Editorial: Sex trafficking is an evil beast that steals freedom, wrecks lives, destroys families

A recent editorial by the Columbus Dispatch:

Editorial: Sex trafficking is an evil beast that steals freedom, wrecks lives, destroys families

A councilman running for re-election in the Cleveland suburb of Elyria told a Dispatch reporter that he felt the urge to vomit when he realized he was entangled in a statewide police web that recently saw 161 would-be johns arrested.

We hope Mark N. Jessie, who pleaded not guilty to solicitation charges, and many others learn from this experience.

The truly nauseating thing about what was believed to be the largest sting operation of its kind in Ohio is that the arrests likely will only momentarily slow this mammoth, evil beast wrecks lives, sink marriages and destroys families.

Also disturbing is that three of the perpetrators were willing to pay to have sex with who they thought were minors. At the same time, 10 minors previously reported missing were recovered.

Operation Ohio Knows was a stark reminder that hundreds of people — mostly women and children — are preyed upon in Ohio each year due to human trafficking, a multi-billion dollar criminal industry that Polaris, a nonprofit that operates the U.S. National Human Trafficking Hotline, says steals freedom from 24.9 million people worldwide.

It is a big problem globally and right here at home.

The Buckeye State ranked fifth in the nation in 2019 when it comes to human trafficking.

In recent years, Ohio has taken giant leaps in the way it thinks of sex workers.

Human trafficking courses are offered by the Ohio Peace Officer Training Academy.

House Bill 143, which became effective in April, eliminated the two-tiered system in Ohio’s child sex trafficking laws, bringing the state into compliance with federal law.

Prosecutors had been required to demonstrate fraud, force, or coercion for 16- or 17-year-old trafficking victims to qualify for protections available to other minors.

Sex buyers now also face tougher penalties than those who sell sex.

The offense is now a first-degree misdemeanor. Offenders are required to attend a so-called “john school” or treatment programs and face a fine of up to $1,500 and/or 180 days in jail.

Soliciting, a misdemeanor of the third degree previously used to both buyers and sellers, now only applies to those who sell sex.

It carries up to 60 days in jail and/or a $500 fine.

Attorney General Dave Yost has also pushed for the creation of a john’s registry with House Bill 431, but that portion did not become law.

Language he supports that would make it a crime to knowingly receive the proceeds from a prostitution is in House Bill 276. It would carry escalating penalties for each subsequent offense up to three years in prison.

More work has to be done to save lives.

As the pandemic raged on in 2020, Ohio law enforcement reported 216 human trafficking investigations leading to 76 arrests and 18 successful criminal convictions, according to the attorney general’s office.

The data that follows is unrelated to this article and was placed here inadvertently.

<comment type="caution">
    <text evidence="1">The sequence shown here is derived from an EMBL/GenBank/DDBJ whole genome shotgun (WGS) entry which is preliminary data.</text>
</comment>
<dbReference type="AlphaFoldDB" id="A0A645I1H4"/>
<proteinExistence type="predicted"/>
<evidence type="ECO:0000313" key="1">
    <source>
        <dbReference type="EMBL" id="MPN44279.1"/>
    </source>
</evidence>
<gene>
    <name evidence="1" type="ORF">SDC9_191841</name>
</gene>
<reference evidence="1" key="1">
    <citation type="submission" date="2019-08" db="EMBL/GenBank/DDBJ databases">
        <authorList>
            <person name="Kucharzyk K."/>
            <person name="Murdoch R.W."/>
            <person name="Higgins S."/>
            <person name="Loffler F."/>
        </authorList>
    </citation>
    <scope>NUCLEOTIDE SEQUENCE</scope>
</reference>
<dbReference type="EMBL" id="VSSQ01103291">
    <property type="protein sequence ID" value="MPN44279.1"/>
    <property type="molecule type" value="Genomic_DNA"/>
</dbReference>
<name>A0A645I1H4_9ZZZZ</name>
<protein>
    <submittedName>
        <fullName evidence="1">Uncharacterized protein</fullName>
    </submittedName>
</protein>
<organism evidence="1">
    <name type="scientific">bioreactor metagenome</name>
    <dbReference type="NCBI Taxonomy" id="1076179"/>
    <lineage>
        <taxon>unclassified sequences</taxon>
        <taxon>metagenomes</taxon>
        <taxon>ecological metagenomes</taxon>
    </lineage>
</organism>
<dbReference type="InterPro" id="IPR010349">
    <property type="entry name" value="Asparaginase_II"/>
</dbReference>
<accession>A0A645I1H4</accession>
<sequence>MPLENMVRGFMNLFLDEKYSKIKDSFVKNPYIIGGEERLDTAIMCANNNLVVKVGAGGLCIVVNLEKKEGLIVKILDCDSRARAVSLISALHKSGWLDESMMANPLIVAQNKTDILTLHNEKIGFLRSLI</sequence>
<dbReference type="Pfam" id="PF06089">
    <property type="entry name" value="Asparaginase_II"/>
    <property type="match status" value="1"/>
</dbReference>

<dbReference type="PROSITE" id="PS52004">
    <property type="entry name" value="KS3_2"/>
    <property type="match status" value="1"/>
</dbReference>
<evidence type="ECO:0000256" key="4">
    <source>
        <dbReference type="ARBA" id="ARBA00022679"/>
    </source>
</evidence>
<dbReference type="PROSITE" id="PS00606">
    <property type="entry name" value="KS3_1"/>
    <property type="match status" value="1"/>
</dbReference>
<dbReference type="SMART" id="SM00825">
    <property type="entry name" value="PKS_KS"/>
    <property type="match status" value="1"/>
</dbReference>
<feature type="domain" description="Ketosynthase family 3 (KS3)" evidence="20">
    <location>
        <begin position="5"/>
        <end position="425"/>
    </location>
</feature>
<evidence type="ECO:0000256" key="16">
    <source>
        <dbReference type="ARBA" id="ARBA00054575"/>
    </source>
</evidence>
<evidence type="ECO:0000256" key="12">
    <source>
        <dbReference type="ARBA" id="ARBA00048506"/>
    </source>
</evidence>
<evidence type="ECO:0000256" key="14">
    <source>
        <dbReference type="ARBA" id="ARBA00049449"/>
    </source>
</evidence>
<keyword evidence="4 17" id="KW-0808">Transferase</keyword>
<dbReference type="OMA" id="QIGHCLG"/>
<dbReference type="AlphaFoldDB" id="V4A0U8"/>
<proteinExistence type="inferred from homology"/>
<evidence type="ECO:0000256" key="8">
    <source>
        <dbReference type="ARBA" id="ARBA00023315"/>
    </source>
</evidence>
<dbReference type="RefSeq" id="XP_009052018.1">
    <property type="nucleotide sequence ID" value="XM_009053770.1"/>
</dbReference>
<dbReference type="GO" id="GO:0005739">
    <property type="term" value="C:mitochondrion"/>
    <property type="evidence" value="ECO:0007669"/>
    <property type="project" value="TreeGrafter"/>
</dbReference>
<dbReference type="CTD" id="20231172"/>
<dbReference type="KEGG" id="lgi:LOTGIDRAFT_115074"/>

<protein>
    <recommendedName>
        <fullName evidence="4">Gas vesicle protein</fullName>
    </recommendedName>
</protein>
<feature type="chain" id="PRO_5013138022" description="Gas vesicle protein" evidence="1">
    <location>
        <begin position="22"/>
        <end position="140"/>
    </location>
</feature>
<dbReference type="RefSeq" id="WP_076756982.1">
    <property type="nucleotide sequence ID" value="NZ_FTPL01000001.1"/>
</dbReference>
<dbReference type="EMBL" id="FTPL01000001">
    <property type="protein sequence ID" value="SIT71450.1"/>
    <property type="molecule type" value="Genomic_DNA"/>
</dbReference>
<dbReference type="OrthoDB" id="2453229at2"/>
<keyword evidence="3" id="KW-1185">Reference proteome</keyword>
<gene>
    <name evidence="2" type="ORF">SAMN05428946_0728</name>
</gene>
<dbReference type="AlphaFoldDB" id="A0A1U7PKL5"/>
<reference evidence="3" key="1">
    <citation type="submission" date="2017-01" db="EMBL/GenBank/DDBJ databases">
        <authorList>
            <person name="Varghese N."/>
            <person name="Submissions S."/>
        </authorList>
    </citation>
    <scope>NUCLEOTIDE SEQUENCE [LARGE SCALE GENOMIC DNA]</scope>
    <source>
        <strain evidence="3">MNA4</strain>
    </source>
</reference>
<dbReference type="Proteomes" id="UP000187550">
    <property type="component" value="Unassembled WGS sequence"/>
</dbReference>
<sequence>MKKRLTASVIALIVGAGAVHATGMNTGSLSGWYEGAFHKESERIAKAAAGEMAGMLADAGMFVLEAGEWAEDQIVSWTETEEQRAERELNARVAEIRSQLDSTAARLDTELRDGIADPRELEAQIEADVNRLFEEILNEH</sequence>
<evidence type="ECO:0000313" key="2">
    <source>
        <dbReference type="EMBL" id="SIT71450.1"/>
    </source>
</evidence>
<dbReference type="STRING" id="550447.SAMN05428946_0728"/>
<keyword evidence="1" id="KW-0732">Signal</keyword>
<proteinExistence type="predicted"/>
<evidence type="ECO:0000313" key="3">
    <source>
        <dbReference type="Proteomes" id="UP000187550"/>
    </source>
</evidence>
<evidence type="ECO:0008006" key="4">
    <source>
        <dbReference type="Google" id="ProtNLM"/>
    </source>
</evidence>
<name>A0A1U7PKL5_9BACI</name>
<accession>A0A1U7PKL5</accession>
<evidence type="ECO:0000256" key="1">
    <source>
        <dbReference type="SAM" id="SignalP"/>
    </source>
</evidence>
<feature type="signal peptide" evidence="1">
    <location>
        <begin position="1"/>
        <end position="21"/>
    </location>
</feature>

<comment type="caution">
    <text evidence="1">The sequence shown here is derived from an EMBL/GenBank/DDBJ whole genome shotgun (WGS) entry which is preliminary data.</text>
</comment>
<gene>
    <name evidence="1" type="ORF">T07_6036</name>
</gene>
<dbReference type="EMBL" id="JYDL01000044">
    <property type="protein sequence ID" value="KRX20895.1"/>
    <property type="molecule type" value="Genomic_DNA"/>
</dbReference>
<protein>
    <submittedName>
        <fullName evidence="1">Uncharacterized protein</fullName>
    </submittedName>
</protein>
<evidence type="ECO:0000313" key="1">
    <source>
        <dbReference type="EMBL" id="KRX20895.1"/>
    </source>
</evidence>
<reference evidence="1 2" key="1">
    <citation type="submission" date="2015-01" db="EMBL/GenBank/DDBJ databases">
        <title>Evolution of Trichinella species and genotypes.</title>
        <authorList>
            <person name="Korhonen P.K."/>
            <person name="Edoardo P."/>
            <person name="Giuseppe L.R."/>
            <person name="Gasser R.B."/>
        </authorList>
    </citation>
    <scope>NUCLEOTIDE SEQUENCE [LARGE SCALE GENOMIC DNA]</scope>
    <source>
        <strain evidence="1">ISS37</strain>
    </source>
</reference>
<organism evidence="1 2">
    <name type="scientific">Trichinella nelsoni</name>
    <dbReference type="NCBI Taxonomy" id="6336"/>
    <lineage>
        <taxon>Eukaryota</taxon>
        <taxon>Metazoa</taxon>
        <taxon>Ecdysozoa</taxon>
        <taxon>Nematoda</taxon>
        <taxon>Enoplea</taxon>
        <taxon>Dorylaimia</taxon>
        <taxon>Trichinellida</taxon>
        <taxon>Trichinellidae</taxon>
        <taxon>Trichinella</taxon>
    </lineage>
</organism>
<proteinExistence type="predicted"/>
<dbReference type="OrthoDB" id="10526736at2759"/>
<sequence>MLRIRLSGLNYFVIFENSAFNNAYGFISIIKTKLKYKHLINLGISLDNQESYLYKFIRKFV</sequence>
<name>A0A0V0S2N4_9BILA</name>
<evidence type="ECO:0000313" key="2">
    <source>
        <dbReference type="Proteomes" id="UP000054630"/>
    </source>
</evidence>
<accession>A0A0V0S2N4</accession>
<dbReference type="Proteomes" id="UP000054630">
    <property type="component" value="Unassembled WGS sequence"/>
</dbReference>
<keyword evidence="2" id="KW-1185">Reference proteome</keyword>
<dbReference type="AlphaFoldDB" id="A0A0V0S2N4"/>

There were 148 potential victims of human trafficking identified that year. Three were labor-trafficking victims; the rest were suspected victims of sex trafficking.

That was a decrease from 2019, when Ohio law enforcement reported 251 human trafficking investigations leading to 166 arrests and 56 successful criminal convictions.

That year, there were 307 potential victims identified, including 305 victims of sex trafficking.

Human trafficking is widely considered to be underreported, but information from Polaris provides a glimpse of the sad and frightening reality.

In 2019, it identified 890 human trafficking victims in Ohio, more than half of them sex-trafficking victims.

This is not a problem happening somewhere else. It is in our backyard.

A recent Human Trafficking Institute report found that in 2020, the U.S. Attorney’s Office for the Southern District of Ohio, which includes Columbus, charged 15 defendants in three federal human-trafficking cases.

It was the second highest number of federal human-trafficking defendants in the nation behind the Northern District of Texas, which charged charged 18 defendants in 2020.

The Southern District’s cases included charges against Columbus resident Crystal Porter and eight others in relation to an alleged sex trafficking ring in Scioto County involving the exchange of drugs for access to children.

Federal prosecutors just added sex trafficking to the growing criminal case against Ricco Lamonte Maye, 39, of the Northeast Side.

A 10-count indictment unsealed in March included a scheme to illegally obtain unemployment benefits as a result of COVID-19 and allegations of drug trafficking.

We urge Ohioans to watch for signs of sex trafficking and watch out for vulnerable people, such as those who have an unstable living situation, are addicted to drugs or alcohol are undocumented immigrants.

Human traffickers operate in the shadows, and yet, their victims, those being trafficked, are visible on the streets and in ads for escort services, illicit massage businesses or brothels loosely described with some euphemism.

Sex traffickers in nearly 87% of criminal sex trafficking cases used the internet to sell their victim for sex services in 2018, according to the 2018 Federal Human Trafficking Report.

Jessie, the Elyria councilman, said he thought he was seeking sex from someone selling it on the “Skip the games” website.

As Yost says, human traffickers have no place in Ohio.

“We want to send a message to everybody in the country: Don’t buy sex in Ohio,” he said recently.

It is up to all of us to help drive all sex traffickers into the light – and prison.

— Columbus Dispatch, Oct. 8